The International Fund for Agricultural Development (IFAD); French: Fonds international de développement agricole (FIDA) is a specialized agency of the United Nations (UN) that promotes increased production of food in poor communities. Indeed, IFAD is working in rural areas of developing countries to tackle poverty and hunger. It is the only organization for multilateral development that focuses solely on rural economies and food security. The 1974 World Food Conference adopted a resolution that founded IFAD in November 1977, partly in response to severe famines in the southern Sahara in the early 1970s. The headquarters of the organization is in Rome, Italy.
In the rural areas of developing countries, three-quarters of the world’s poorest people work. Most of them rely for their livelihoods on agriculture. The potential to drive millions of more poor people into extreme poverty and hunger by 2030 is climate change, a rising global population, and unpredictable food and energy prices. Projects and services of the IFAD are carried out in remote and environmentally vulnerable areas, including the least developed countries and the developing Small Island States. IFAD supports vulnerable groups such as smallholder farmers, pastoralists, foresters, fishermen, and small-scale rural entrepreneurs by providing, inter alia, access to meteorological knowledge, disaster preparedness, social learning, and technology transfer that helps farmers to feed growing populations and increase the climate resilience of rural farming systems.
IFAD, which is headquartered in Rome, Italy, is active in over 200 projects in almost 100 countries. It funds and supports programs to improve the management of land and water, expand rural infrastructure, train and educate farmers on more effective technology, create resilience to climate change, improve market accessibility, and more. The mandate of the IFAD is to provide funding and other services for programs to benefit poor farmers and pastoralists, as well as rural landless and indigenous peoples. Its Governing Council is the principal decision-making body, consisting of members of more than 160 Member States, and its 18-member Executive Board oversees daily operations. IFAD sponsored more than 500 initiatives in more than 100 countries during the last decades of the 20th century.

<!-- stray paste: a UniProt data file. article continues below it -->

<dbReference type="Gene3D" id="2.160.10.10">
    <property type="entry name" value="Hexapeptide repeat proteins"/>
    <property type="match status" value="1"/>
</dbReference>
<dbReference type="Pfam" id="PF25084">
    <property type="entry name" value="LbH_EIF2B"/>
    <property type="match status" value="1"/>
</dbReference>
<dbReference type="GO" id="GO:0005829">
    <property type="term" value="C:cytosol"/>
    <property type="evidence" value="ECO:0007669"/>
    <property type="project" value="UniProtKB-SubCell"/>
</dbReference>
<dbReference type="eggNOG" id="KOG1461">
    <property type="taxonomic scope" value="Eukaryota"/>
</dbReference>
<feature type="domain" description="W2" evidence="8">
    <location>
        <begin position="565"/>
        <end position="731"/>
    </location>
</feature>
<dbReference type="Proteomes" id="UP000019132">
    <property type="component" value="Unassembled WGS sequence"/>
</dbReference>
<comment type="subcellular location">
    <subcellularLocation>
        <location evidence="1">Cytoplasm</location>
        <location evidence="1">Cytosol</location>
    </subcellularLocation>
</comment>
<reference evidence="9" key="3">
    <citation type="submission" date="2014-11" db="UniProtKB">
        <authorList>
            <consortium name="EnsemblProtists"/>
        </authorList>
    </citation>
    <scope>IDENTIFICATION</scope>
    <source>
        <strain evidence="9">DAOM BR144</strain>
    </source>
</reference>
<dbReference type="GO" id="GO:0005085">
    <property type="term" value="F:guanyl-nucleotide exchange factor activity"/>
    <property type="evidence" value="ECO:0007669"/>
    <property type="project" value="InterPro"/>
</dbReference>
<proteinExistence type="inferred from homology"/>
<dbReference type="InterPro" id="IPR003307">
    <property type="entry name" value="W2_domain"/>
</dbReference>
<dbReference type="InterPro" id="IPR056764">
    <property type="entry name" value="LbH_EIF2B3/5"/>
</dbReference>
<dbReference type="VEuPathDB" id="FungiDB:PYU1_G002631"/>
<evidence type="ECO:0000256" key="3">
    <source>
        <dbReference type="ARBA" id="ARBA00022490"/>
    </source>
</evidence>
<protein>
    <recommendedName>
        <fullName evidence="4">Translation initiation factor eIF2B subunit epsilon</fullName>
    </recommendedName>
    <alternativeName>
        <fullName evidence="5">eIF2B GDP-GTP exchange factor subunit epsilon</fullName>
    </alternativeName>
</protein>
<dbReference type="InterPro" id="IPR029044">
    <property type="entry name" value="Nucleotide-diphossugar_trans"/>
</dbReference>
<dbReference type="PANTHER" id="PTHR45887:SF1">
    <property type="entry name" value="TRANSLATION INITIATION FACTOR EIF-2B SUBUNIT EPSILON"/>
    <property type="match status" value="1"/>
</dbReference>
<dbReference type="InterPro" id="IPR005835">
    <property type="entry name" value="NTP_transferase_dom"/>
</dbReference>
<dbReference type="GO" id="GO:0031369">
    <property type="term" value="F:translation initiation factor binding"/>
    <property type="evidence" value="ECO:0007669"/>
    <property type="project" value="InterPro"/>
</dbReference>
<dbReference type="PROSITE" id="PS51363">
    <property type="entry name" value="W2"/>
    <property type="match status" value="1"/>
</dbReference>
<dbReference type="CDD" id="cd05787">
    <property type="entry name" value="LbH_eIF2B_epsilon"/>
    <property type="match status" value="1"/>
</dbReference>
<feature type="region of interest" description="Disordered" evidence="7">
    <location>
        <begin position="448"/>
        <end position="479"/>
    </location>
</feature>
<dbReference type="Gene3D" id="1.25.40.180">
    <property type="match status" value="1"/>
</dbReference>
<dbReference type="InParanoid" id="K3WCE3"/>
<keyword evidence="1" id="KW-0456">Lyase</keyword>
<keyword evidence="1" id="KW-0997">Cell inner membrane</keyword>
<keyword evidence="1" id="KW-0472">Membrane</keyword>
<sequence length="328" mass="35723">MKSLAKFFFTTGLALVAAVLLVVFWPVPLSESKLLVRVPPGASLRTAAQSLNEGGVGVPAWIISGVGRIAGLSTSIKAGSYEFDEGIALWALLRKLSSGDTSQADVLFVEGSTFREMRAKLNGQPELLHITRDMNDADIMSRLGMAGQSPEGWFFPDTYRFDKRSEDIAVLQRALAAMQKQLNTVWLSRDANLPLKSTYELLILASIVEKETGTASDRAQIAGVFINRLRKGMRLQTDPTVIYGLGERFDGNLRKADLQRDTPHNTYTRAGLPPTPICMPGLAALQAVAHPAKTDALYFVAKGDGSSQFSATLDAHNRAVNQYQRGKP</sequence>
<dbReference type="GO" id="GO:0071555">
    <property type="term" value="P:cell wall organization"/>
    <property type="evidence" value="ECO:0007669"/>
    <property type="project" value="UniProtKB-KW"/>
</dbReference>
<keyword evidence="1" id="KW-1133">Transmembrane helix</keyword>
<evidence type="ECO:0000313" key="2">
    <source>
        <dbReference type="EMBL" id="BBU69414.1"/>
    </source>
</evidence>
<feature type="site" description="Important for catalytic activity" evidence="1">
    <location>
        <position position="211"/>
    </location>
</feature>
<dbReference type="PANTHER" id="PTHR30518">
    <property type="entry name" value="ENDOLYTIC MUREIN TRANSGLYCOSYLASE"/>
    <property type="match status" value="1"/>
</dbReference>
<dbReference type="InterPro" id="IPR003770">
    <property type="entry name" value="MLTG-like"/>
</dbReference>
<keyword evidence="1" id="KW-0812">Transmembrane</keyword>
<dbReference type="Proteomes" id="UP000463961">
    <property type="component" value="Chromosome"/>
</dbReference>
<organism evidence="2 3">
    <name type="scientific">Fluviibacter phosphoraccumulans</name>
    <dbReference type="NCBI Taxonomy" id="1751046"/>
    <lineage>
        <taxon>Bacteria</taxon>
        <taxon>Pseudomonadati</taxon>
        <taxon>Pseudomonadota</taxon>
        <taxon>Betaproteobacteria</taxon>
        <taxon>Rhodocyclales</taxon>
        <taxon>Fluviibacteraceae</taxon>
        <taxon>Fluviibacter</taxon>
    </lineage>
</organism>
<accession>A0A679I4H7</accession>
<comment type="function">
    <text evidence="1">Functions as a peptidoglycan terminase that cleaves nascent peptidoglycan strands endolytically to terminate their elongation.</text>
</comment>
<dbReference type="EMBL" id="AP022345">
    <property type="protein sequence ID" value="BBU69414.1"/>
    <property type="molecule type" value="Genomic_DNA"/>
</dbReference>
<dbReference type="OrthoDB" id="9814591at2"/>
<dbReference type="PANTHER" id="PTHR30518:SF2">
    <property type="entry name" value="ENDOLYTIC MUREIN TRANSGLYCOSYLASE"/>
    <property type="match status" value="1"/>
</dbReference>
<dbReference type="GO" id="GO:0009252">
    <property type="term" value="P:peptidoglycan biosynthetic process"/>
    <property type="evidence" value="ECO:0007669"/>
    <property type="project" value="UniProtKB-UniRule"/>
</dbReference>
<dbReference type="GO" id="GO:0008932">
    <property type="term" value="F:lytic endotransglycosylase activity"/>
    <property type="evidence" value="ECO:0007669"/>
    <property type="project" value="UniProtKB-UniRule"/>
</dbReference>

With an increasing global population exceeding 9 billion by 2050, a widening gap between rich and poor, and growing resource competition, humanity’s major challenges cannot wait. IFAD operates in the deepest areas of poverty and hunger: in the most remote regions of developing countries and in fragile situations, where few development agencies are involved. IFAD has provided US$22.4 billion in loans and grants since its establishment in 1977 and has coordinated an additional US$31 billion in international and domestic co-financing.
In 1977, by United Nations General Assembly Resolution 32/107 (30th December 1977), IFAD was established as an international financial institution as one of the major outcomes of the 1974 World Food Conference. In response to the food crises of the early 1970s, when global food shortages were causing widespread starvation and malnutrition, mostly in the Sahelian countries of Africa, the conference was organized by the United Nations. World leaders recognized that food shortages and drought were not so much food production failures but poverty-related systemic issues. This has been compounded by the fact that the majority of disadvantaged people in the developing world live in rural areas.
In response to these complex challenges, it was decided that “in order to finance agricultural development projects, mainly for food production in developing countries, the International Fund for Development should be set up immediately… The Fund shall provide funding primarily for projects and programs explicitly designed to implement, extend, or enhance food production systems and to strengthen relevant policies and institutions…”
Agriculture is a proven engine for reducing poverty. In reducing poverty, GDP growth produced by agriculture is more successful than growth in any other field. Development in agriculture in sub-Saharan Africa decreases poverty up to 11 times faster than growth in other sectors. IFAD-supported projects have shown that rural people can escape poverty with access to capital, markets, technology, and information.
Three years after the conference in Rome, IFAD was founded in 1977 as an international financial institution. IFAD-supported initiatives have reached millions of people since then. It has its headquarters in Rome, Italy, and is a member of the Development Community of the United Nations. The IFAD President is Gilbert F. Houngbo, from Togo, who was elected in 2017 for a four-year term.